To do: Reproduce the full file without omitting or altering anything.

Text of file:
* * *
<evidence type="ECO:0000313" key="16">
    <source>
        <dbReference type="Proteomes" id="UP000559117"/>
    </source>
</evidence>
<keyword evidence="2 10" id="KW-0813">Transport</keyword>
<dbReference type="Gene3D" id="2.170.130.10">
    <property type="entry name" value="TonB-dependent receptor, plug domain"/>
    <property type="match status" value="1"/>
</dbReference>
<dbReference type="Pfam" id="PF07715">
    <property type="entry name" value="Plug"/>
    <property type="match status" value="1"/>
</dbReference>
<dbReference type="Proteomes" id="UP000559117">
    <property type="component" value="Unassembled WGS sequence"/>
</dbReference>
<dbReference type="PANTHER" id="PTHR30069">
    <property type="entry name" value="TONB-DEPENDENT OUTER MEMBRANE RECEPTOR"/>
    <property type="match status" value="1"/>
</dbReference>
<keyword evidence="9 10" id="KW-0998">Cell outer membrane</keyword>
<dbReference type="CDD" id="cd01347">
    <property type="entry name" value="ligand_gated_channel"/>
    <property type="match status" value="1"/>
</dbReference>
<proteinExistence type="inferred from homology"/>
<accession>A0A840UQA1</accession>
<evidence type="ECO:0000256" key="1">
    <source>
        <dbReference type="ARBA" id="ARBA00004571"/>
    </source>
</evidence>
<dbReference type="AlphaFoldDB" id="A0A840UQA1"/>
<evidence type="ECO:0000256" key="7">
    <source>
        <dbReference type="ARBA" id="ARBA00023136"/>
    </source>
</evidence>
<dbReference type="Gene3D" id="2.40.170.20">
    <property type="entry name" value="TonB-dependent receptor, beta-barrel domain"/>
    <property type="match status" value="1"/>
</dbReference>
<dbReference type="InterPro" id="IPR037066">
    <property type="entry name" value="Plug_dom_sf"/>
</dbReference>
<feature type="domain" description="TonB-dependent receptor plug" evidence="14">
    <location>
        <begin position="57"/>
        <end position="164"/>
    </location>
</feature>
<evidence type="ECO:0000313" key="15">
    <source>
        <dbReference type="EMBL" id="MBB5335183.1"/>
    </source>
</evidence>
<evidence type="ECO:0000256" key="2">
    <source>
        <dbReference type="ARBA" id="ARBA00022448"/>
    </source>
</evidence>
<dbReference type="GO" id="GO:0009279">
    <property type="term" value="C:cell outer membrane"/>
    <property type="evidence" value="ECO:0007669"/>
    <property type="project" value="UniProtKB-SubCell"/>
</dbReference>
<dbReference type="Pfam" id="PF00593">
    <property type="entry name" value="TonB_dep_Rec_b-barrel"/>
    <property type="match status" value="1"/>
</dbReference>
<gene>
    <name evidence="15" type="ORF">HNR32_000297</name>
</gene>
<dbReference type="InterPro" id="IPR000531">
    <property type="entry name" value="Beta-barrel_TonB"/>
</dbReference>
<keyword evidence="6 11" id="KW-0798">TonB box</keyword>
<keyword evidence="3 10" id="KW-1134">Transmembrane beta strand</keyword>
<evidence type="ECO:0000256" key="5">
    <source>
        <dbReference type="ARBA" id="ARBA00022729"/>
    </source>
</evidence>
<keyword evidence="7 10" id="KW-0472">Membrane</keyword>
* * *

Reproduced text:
<evidence type="ECO:0000313" key="16">
    <source>
        <dbReference type="Proteomes" id="UP000559117"/>
    </source>
</evidence>
<keyword evidence="2 10" id="KW-0813">Transport</keyword>
<dbReference type="Gene3D" id="2.170.130.10">
    <property type="entry name" value="TonB-dependent receptor, plug domain"/>
    <property type="match status" value="1"/>
</dbReference>
<dbReference type="Pfam" id="PF07715">
    <property type="entry name" value="Plug"/>
    <property type="match status" value="1"/>
</dbReference>
<dbReference type="Proteomes" id="UP000559117">
    <property type="component" value="Unassembled WGS sequence"/>
</dbReference>
<dbReference type="PANTHER" id="PTHR30069">
    <property type="entry name" value="TONB-DEPENDENT OUTER MEMBRANE RECEPTOR"/>
    <property type="match status" value="1"/>
</dbReference>
<keyword evidence="9 10" id="KW-0998">Cell outer membrane</keyword>
<dbReference type="CDD" id="cd01347">
    <property type="entry name" value="ligand_gated_channel"/>
    <property type="match status" value="1"/>
</dbReference>
<proteinExistence type="inferred from homology"/>
<accession>A0A840UQA1</accession>
<evidence type="ECO:0000256" key="1">
    <source>
        <dbReference type="ARBA" id="ARBA00004571"/>
    </source>
</evidence>
<dbReference type="AlphaFoldDB" id="A0A840UQA1"/>
<evidence type="ECO:0000256" key="7">
    <source>
        <dbReference type="ARBA" id="ARBA00023136"/>
    </source>
</evidence>
<dbReference type="Gene3D" id="2.40.170.20">
    <property type="entry name" value="TonB-dependent receptor, beta-barrel domain"/>
    <property type="match status" value="1"/>
</dbReference>
<dbReference type="InterPro" id="IPR037066">
    <property type="entry name" value="Plug_dom_sf"/>
</dbReference>
<feature type="domain" description="TonB-dependent receptor plug" evidence="14">
    <location>
        <begin position="57"/>
        <end position="164"/>
    </location>
</feature>
<evidence type="ECO:0000313" key="15">
    <source>
        <dbReference type="EMBL" id="MBB5335183.1"/>
    </source>
</evidence>
<evidence type="ECO:0000256" key="2">
    <source>
        <dbReference type="ARBA" id="ARBA00022448"/>
    </source>
</evidence>
<dbReference type="GO" id="GO:0009279">
    <property type="term" value="C:cell outer membrane"/>
    <property type="evidence" value="ECO:0007669"/>
    <property type="project" value="UniProtKB-SubCell"/>
</dbReference>
<dbReference type="Pfam" id="PF00593">
    <property type="entry name" value="TonB_dep_Rec_b-barrel"/>
    <property type="match status" value="1"/>
</dbReference>
<gene>
    <name evidence="15" type="ORF">HNR32_000297</name>
</gene>
<dbReference type="InterPro" id="IPR000531">
    <property type="entry name" value="Beta-barrel_TonB"/>
</dbReference>
<keyword evidence="6 11" id="KW-0798">TonB box</keyword>
<keyword evidence="3 10" id="KW-1134">Transmembrane beta strand</keyword>
<evidence type="ECO:0000256" key="5">
    <source>
        <dbReference type="ARBA" id="ARBA00022729"/>
    </source>
</evidence>
<keyword evidence="7 10" id="KW-0472">Membrane</keyword>